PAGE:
Non-alcoholic fatty liver disease (NAFLD) and metabolic syndrome (MS) are two different entities sharing common clinical and physio-pathological features, with insulin resistance (IR) as the most relevant. Large evidence leads to consider it as a risk factor for cardiovascular disease, regardless of age, sex, smoking habit, cholesterolemia, and other elements of MS. Therapeutic strategies remain still unclear, but lifestyle modifications (diet, physical exercise, and weight loss) determine an improvement in IR, MS, and both clinical and histologic liver picture. NAFLD and IR are bidirectionally correlated and, consequently, the development of pre-diabetes and diabetes is the most direct consequence at the extrahepatic level. In turn, type 2 diabetes is a well-known risk factor for multiorgan damage, including an involvement of cardiovascular system, kidney and peripheral nervous system. The increased MS incidence worldwide, above all due to changes in diet and lifestyle, is associated with an equally significant increase in NAFLD, with a subsequent rise in both morbidity and mortality due to both metabolic, hepatic and cardiovascular diseases. Therefore, the slowdown in the increase of the “bad company” constituted by MS and NAFLD, with all the consequent direct and indirect costs, represents one of the main challenges for the National Health Systems.

Mechanisms of non-alcoholic fatty liver disease in the metabolic syndrome. A narrative review

Rinaldi L.;
2021-01-01

Abstract

Non-alcoholic fatty liver disease (NAFLD) and metabolic syndrome (MS) are two different entities sharing common clinical and physio-pathological features, with insulin resistance (IR) as the most relevant. Large evidence leads to consider it as a risk factor for cardiovascular disease, regardless of age, sex, smoking habit, cholesterolemia, and other elements of MS. Therapeutic strategies remain still unclear, but lifestyle modifications (diet, physical exercise, and weight loss) determine an improvement in IR, MS, and both clinical and histologic liver picture. NAFLD and IR are bidirectionally correlated and, consequently, the development of pre-diabetes and diabetes is the most direct consequence at the extrahepatic level. In turn, type 2 diabetes is a well-known risk factor for multiorgan damage, including an involvement of cardiovascular system, kidney and peripheral nervous system. The increased MS incidence worldwide, above all due to changes in diet and lifestyle, is associated with an equally significant increase in NAFLD, with a subsequent rise in both morbidity and mortality due to both metabolic, hepatic and cardiovascular diseases. Therefore, the slowdown in the increase of the “bad company” constituted by MS and NAFLD, with all the consequent direct and indirect costs, represents one of the main challenges for the National Health Systems.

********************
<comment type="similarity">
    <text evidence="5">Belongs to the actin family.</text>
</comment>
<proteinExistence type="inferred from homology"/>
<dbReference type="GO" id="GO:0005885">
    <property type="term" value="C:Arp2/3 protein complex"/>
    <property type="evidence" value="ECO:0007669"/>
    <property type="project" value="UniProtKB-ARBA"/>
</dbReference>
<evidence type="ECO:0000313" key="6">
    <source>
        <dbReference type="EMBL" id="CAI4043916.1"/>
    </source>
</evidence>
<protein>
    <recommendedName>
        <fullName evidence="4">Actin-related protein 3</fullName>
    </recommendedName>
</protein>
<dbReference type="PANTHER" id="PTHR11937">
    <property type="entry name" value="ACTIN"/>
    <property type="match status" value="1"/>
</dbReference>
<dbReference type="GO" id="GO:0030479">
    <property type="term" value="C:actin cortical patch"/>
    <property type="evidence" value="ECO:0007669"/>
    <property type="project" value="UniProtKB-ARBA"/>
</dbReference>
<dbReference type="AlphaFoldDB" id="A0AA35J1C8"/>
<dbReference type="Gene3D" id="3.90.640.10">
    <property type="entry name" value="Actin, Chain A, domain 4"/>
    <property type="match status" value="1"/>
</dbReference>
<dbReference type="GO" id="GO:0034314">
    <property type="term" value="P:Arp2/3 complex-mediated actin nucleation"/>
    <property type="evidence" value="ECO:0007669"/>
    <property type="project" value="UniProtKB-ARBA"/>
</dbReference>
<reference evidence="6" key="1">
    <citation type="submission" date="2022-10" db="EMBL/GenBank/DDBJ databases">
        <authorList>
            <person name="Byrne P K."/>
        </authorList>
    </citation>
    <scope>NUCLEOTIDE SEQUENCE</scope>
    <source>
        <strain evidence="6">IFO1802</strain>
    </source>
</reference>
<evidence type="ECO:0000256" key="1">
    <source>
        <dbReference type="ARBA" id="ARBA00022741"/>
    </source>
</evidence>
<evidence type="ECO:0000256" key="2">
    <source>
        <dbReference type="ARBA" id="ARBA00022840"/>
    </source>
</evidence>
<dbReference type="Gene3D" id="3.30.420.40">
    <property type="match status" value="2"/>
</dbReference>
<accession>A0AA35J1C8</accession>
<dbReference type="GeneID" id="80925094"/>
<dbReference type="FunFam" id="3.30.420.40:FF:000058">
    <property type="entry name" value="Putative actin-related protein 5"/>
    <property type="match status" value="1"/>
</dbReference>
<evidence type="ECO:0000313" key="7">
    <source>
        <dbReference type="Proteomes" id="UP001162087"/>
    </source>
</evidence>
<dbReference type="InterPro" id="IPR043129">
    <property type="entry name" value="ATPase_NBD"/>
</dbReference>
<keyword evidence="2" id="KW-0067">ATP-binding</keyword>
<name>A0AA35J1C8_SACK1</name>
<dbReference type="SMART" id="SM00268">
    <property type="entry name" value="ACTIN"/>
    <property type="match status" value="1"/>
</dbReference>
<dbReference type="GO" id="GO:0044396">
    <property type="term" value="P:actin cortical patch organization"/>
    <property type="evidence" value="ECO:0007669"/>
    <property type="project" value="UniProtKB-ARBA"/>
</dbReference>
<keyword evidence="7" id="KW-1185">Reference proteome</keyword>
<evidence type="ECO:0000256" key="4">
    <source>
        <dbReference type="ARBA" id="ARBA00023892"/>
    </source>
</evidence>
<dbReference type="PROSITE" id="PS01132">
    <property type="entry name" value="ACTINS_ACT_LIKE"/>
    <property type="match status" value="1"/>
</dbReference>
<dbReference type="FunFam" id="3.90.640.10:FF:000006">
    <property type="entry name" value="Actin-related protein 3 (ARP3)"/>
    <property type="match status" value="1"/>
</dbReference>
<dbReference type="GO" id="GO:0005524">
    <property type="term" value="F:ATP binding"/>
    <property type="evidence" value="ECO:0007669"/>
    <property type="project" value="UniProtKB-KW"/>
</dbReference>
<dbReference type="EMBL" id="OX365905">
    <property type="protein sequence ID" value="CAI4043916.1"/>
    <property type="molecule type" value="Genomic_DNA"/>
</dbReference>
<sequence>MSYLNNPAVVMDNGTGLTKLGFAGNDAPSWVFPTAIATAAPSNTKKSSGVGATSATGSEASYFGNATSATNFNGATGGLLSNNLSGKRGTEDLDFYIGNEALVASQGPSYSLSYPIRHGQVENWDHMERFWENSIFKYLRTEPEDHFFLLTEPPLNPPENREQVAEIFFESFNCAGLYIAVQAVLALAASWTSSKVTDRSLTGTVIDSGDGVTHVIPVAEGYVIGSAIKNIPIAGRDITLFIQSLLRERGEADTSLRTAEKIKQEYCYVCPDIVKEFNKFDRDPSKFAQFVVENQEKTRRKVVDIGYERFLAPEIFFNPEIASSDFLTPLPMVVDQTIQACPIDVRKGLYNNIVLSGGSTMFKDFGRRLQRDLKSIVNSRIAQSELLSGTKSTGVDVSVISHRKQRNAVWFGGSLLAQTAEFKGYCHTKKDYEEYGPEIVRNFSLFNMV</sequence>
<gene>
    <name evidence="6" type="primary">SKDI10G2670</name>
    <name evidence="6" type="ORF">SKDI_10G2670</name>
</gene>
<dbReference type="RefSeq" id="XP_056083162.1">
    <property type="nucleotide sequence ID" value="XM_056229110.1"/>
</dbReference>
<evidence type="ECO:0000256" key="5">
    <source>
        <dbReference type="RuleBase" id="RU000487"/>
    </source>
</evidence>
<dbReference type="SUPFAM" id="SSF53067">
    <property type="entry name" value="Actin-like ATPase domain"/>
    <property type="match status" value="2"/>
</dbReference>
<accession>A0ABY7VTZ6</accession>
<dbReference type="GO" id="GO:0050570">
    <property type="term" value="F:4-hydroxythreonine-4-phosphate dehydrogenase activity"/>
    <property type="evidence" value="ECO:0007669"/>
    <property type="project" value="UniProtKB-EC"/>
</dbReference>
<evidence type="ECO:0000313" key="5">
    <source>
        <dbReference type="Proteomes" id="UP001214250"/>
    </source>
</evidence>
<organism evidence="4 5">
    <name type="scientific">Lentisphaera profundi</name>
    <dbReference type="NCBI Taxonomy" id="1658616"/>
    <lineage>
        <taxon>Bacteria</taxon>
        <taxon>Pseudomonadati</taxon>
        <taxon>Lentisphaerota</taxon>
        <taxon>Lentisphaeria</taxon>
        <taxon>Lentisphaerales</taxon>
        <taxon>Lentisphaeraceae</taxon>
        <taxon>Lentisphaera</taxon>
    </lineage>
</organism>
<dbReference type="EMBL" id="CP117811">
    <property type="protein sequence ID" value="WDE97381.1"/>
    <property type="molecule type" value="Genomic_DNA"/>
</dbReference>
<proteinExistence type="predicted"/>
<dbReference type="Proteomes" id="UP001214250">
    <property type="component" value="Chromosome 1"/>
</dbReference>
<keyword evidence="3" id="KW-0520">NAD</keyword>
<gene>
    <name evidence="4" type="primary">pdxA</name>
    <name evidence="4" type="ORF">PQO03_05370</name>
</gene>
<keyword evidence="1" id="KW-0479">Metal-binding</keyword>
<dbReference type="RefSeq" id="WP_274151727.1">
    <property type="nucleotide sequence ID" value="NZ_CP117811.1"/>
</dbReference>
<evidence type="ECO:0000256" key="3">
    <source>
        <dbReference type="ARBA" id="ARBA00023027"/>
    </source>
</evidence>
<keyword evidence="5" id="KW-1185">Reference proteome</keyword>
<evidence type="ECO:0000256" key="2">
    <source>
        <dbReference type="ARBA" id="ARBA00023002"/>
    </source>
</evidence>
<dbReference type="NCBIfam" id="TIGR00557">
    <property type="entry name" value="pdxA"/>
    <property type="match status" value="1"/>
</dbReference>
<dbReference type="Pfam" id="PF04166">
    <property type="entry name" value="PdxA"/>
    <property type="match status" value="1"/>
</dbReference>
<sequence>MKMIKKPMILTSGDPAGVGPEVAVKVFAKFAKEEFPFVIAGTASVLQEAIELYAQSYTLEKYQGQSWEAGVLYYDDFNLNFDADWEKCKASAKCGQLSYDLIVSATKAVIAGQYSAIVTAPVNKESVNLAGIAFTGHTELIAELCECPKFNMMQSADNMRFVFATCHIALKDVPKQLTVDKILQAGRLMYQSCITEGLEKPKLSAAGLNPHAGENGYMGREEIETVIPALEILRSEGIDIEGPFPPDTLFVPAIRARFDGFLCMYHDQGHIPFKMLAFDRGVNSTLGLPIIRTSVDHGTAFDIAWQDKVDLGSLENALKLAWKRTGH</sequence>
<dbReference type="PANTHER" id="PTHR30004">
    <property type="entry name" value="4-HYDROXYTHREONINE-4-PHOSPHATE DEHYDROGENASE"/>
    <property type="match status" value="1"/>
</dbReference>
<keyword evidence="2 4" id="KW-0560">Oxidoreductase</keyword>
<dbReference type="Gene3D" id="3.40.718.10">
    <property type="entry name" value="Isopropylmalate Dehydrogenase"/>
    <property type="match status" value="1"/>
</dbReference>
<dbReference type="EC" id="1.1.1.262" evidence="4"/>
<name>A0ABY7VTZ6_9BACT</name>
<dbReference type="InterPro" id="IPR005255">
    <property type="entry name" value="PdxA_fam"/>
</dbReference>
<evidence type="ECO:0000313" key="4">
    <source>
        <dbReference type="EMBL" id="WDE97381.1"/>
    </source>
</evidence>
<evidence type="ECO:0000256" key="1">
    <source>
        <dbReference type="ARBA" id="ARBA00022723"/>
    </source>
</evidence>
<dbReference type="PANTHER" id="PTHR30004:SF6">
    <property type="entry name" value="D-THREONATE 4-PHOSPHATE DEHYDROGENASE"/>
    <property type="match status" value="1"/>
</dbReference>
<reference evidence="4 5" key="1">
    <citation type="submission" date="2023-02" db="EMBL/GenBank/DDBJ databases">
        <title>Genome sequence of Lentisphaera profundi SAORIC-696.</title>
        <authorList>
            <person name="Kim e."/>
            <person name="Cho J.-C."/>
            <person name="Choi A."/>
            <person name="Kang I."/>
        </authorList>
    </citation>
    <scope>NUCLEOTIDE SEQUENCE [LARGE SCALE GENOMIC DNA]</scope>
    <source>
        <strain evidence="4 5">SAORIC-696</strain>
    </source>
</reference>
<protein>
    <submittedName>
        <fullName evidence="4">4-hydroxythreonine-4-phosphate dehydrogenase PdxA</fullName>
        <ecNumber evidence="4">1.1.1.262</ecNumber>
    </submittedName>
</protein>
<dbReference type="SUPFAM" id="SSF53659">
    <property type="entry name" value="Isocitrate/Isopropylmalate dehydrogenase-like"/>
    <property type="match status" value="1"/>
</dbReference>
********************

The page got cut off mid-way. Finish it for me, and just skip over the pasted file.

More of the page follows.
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Utilizza questo identificativo per citare o creare un link a questo documento: https://hdl.handle.net/11695/126569
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